There is no shortage of options when it comes to selecting meat for a barbecue -- the grade, the cut, the source, the list goes on. I usually pay a visit to Costco or Restaurant Depot when I need to purchase meat in bulk to save on costs. For a more personal experience and wider selection of quality meats, I head over to The Butchery in Costa Mesa.

Needless to say, the Butchery is a carnivore's dream and a vegetarian's nightmare. They have just about every type of meat imaginable -- and they source most from quality, premier beef ranches such as Double R, 1855, and Snake River Farms. I had my eye on the dry aged steaks and the American Waygu ribeye, but it was the certified angus beef (CAB) bone-in short ribs that piqued my interest.

Typically, short ribs are cut in pieces so that it can be easily braised in a stew or grilled as "galbi" for Korean BBQ. This is sold at almost all grocery stores. I had never seen and uncut plate of short ribs, with three to five bones intact together. During my past visits to Texas, I was always in awe at the massive dinosaur sized short ribs at legendary spots like La Barbecue or Louis Mueller.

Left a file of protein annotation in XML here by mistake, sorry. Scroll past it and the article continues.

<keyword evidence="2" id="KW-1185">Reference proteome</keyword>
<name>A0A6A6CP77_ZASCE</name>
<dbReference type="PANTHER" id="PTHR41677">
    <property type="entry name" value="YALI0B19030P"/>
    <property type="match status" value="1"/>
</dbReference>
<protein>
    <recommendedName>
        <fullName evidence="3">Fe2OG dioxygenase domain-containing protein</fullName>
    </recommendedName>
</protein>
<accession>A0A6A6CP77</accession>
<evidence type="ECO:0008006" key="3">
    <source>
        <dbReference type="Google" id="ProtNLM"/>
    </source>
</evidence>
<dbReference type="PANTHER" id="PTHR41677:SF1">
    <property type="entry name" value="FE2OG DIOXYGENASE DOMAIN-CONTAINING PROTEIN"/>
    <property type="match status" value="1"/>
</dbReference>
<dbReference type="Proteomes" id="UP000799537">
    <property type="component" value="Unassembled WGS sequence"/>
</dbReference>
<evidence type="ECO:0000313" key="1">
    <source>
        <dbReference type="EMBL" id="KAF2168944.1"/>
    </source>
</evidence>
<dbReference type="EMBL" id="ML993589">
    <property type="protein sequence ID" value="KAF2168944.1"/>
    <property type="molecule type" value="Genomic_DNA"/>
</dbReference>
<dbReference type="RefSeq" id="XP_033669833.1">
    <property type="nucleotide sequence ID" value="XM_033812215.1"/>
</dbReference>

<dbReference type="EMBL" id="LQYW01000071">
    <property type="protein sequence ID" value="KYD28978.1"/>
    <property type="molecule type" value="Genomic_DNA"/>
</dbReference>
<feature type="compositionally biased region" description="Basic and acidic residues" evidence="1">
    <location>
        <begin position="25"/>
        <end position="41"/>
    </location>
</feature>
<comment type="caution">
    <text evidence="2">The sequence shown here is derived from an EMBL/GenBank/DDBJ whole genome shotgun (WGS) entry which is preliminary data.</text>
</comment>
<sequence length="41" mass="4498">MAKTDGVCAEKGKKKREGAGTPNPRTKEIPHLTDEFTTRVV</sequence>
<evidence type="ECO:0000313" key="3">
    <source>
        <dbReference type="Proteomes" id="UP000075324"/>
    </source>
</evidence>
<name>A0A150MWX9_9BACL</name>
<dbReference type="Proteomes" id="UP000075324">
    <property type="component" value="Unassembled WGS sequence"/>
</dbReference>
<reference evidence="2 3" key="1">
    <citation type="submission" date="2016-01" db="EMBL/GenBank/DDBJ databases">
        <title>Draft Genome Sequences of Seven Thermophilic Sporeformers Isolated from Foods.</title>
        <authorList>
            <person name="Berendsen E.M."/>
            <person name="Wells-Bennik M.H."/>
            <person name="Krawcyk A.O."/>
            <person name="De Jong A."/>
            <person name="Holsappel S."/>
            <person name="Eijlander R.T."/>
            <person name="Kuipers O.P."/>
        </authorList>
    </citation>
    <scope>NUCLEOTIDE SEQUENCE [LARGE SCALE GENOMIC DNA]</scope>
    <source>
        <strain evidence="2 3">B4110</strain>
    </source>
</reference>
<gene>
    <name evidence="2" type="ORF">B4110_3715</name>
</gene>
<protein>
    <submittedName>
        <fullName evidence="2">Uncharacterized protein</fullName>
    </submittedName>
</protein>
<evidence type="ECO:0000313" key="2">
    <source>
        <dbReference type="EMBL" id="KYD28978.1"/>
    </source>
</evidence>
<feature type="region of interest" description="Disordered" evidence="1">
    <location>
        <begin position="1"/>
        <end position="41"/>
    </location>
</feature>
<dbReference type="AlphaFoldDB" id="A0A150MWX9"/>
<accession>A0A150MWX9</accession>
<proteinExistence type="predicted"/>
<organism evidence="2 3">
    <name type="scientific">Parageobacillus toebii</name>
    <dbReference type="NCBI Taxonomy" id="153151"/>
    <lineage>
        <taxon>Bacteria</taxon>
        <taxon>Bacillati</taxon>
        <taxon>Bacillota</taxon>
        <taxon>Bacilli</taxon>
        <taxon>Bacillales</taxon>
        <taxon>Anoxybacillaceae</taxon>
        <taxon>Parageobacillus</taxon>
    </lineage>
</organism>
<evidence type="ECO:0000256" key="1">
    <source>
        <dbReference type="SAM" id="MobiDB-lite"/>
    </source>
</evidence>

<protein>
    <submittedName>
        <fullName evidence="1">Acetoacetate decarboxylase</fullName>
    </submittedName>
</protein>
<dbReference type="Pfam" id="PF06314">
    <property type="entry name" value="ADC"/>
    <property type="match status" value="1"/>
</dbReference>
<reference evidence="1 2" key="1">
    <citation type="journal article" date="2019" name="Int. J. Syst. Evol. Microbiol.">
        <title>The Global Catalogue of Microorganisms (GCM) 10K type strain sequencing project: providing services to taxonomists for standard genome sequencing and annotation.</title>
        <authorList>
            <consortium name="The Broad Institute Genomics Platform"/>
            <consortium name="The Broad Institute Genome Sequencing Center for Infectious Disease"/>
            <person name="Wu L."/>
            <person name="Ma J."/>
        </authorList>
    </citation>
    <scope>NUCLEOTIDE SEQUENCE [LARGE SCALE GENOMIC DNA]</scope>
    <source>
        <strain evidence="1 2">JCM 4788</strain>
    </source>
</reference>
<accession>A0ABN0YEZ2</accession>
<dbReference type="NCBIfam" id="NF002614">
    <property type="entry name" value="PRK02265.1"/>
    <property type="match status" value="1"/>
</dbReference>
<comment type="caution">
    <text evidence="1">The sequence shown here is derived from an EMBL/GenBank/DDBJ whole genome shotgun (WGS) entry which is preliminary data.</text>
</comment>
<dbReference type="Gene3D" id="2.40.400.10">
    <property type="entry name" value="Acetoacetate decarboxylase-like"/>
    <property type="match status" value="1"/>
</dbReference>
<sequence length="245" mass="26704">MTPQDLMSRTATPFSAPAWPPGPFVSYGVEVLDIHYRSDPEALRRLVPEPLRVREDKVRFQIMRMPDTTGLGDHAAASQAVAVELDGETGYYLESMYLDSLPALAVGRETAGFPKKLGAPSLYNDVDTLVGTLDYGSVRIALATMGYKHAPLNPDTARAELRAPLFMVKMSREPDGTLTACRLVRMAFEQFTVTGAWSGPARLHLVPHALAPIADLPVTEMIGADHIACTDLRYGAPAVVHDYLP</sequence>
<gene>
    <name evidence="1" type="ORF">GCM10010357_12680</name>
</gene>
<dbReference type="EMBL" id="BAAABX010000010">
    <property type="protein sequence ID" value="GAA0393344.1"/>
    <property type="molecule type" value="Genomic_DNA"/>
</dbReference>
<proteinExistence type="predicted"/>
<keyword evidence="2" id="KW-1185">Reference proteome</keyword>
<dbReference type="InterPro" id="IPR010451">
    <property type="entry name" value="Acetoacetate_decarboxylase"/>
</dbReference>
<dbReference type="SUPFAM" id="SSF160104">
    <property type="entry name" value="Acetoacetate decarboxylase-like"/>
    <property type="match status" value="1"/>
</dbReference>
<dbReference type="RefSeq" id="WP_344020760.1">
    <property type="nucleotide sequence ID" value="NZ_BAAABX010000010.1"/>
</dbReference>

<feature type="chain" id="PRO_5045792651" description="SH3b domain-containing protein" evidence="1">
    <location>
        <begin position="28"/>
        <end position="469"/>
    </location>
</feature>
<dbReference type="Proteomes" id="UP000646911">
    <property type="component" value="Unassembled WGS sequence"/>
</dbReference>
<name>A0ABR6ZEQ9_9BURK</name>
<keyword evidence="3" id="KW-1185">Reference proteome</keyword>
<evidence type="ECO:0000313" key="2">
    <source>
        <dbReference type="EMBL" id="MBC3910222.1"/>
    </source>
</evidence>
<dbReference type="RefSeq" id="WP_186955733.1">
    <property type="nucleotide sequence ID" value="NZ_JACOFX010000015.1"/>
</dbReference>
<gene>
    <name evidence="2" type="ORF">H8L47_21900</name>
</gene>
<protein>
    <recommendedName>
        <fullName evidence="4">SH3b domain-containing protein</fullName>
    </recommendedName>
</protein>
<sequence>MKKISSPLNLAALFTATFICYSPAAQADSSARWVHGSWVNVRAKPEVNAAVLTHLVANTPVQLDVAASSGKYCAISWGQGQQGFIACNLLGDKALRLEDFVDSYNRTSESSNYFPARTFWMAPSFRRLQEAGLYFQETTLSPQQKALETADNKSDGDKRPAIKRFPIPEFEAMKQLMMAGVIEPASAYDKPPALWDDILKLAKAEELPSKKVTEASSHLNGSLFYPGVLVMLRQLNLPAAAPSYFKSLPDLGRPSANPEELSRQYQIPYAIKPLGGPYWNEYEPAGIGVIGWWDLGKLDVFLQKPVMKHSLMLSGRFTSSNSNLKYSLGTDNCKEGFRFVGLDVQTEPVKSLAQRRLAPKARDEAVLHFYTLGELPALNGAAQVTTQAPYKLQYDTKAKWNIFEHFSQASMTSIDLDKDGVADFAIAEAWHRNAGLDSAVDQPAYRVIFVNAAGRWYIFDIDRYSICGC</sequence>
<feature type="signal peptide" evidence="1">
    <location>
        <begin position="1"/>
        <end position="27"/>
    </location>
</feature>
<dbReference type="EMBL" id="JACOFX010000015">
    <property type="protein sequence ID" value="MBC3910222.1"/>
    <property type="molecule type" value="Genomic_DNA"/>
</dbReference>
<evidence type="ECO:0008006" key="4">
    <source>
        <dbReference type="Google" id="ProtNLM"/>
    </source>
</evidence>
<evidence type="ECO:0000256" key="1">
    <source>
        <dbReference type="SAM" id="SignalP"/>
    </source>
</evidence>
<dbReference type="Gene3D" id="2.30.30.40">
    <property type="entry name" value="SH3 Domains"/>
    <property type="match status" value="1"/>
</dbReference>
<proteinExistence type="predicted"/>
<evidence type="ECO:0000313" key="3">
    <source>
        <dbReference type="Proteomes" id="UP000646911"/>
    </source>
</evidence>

So I asked the butcher if they had an entire uncut plate of the short ribs, which I don't normally see at my local Costco or grocery store down the street. He disappeared in the back and came out with what I wanted! That is the best thing about going to a butchery -- you can ask for a specific cut (or uncut, in my case), and chances are that the butcher will oblige.

When I unwrapped the plate of ribs, I was in awe at the amount of marbling running through it. I honestly didn't think there would be this much fat. I decided to try to replicate the Texas style bone-in short ribs by applying a simple dry rub of pepper and kosher salt. I also used The Butchery house made smokehouse mesquite BBQ seasoning for an extra layer of flavor. I applied the rub liberally on each side, wrapped it up in foil, and let the ribs marinade overnight in the fridge.

The next morning, I loaded up my Weber Smokey Mountain smoker with chunks of hickory wood and stabilized the temperature at around 225 degrees F. I placed the plate of the ribs bone side down on the top rack, closed the lid, and went about my day as visions of juicy and succulent short rib danced in my head for the entire day.

Eight hours later, I checked the internal temperature at 195 degrees F and decided to take out the short ribs to rest and let the juices redistribute. Then the moment of truth -- I cut through one of the ribs and was in awe at what I saw, a beautiful cross-section of peppery bark, red smoke ring, pink smoked meat, and a massive layer of rendered fat running through the rib.